Wind storm brings down trees and power lines, damages cars
Winds reach up to 75 km/h in Toronto
Streets were closed and hydro crews sent out to neighbourhoods across Toronto after gusting winds knocked down trees, bringing down power lines and denting cars yesterday afternoon and evening.
Fallen trees and branches were reported in many communities as the city was hit by winds up to 75 kilometres per hour, according to Environment and Climate Change Canada.
Among the incidents, in the Upper Beaches a tree fell across a parked car, blocked the street — and moved a home of sorts.
Police reported shortly after 7 p.m. the falling tree had brought down hydro lines on Bingham Avenue, south of and Gerrard Street East, and they closed the street to traffic.
By today some of the smaller branches had been removed to allow one lane of traffic to get by, though the main branch of the tree still lay across the hood of the car.
And on that part of the tree could be seen baby squirrels scampering around, ducking in and out of a hole in the branch that had presumably been their home before the accident.
Other reports of falling trees, branches and power lines have come in on social media from Beaches, Leslieville, Riverdale, East York, Leaside, North Leaside, Don Mills and North Toronto.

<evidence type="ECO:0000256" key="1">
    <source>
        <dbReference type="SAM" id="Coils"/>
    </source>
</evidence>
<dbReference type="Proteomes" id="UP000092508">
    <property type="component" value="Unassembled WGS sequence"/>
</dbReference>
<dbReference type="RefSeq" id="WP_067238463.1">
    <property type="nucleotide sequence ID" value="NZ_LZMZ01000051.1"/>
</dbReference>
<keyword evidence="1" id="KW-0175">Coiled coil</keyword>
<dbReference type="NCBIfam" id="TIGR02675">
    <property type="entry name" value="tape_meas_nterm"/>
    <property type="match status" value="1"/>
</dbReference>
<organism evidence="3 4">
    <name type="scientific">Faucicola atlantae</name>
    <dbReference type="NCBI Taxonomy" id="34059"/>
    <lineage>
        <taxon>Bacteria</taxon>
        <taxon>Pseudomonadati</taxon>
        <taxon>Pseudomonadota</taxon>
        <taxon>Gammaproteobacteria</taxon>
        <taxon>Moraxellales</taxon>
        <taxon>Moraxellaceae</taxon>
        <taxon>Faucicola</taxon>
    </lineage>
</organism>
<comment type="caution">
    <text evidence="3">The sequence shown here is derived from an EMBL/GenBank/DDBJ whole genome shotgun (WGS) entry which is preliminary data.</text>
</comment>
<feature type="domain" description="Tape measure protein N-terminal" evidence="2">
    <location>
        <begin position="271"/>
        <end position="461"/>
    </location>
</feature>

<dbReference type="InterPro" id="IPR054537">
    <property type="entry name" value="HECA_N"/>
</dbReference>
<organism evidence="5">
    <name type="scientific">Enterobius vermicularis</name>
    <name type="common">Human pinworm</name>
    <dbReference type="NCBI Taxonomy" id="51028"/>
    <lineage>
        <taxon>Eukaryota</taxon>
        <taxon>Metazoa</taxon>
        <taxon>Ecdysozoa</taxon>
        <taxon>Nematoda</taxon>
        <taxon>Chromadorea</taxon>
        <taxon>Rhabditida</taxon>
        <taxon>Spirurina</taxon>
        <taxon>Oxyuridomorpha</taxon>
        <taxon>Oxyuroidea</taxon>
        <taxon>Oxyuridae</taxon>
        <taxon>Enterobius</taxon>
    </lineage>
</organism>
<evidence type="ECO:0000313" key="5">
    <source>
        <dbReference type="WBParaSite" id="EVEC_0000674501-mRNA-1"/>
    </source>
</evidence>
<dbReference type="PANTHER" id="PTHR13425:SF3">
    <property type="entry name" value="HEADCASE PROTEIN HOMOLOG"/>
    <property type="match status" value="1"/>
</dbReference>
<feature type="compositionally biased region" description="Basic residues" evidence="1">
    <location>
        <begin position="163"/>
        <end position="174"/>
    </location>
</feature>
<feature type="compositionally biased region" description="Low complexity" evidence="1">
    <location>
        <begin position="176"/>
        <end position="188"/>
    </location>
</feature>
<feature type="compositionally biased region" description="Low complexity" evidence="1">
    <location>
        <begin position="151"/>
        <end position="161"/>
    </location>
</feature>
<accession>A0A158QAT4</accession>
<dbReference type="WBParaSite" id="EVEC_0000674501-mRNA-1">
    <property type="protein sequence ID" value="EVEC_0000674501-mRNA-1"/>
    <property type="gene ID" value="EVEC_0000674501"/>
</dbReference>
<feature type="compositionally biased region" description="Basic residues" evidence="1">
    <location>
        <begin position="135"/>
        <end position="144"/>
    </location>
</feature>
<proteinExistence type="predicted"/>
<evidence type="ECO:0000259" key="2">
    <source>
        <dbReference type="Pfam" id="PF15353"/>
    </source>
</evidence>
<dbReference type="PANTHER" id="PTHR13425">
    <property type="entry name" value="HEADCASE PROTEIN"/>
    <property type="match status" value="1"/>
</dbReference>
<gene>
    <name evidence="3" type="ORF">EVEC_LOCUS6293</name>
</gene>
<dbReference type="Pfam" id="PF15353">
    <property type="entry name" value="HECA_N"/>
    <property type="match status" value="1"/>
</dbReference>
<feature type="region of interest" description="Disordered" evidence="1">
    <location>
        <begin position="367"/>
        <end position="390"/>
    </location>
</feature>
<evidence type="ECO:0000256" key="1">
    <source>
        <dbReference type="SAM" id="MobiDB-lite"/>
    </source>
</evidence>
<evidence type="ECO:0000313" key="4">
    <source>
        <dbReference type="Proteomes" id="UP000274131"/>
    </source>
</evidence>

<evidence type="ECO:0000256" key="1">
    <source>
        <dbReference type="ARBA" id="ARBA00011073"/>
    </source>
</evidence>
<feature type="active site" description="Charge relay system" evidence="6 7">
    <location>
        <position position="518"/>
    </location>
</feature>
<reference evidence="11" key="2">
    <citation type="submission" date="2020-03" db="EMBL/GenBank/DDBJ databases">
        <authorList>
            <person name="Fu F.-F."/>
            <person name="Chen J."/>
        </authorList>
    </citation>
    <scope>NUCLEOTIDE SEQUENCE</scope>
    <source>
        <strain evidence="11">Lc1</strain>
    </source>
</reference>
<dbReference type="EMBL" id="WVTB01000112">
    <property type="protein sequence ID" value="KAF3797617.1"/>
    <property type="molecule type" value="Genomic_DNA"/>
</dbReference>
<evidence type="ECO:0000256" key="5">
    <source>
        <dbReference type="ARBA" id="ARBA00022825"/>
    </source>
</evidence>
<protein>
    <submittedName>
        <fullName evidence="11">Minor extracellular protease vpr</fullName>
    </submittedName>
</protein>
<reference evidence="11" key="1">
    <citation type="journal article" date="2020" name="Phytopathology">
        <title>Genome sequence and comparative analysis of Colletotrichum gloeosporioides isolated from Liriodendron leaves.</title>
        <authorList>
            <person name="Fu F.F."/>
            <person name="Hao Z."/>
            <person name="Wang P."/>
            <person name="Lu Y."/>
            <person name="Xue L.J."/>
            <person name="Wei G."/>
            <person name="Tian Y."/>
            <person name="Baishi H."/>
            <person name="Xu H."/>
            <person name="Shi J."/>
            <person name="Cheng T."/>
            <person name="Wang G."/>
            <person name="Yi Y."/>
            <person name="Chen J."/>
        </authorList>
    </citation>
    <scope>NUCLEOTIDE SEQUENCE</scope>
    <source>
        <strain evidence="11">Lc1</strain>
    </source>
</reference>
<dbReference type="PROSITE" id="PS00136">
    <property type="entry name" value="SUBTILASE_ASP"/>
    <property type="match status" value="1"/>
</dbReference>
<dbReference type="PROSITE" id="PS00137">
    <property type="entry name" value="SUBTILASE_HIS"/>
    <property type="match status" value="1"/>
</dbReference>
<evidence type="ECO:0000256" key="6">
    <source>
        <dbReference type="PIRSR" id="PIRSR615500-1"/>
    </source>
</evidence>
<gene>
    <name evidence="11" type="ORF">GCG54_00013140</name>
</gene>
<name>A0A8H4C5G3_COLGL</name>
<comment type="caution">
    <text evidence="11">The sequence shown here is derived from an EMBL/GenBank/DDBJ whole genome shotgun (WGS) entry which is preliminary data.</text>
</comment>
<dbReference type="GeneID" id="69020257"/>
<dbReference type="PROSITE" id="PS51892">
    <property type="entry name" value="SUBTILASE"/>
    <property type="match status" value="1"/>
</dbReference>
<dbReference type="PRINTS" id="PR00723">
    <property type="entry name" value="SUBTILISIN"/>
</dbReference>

Toronto Hydro reported its crews were respond to multiple outages across the city as a result of high winds and falling trees.
“We have all hands on deck and crews are making progress. Unfortunately, estimated times of restoration (ETRs) are not available at this time,” they said at 7:16 p.m.
We’re currently experiencing multiple outages across the city due to high winds. We’re responding as quickly and safely as possible. Thank you for your patience.
— Toronto Hydro (@TorontoHydro) April 30, 2021
#PowerOutage, Three Hours In, East End, #Toronto pic.twitter.com/qhm74xoqPy
— Don Curren (@dbcurren) May 1, 2021
On Thursday, Environment Canada had issued a special weather statement advisory or April 30.
“Strong northwesterly winds gusting up to 70 to 80 km/h are forecast to develop Friday morning or near noon across the area,” Environment Canada said. “These strong winds will continue into Friday evening before easing.”
They warned of, among other problems, breaking tree branches and isolated power outages.
The agency’s reports on April 30 showed the height of the windstorm in late afternoon and early evening, with wind speeds ranged up to 56 km/h and gusts reaching 75 km/h.
Note: This story has been revised since its original publication to add information and images from Riverdale-East York.
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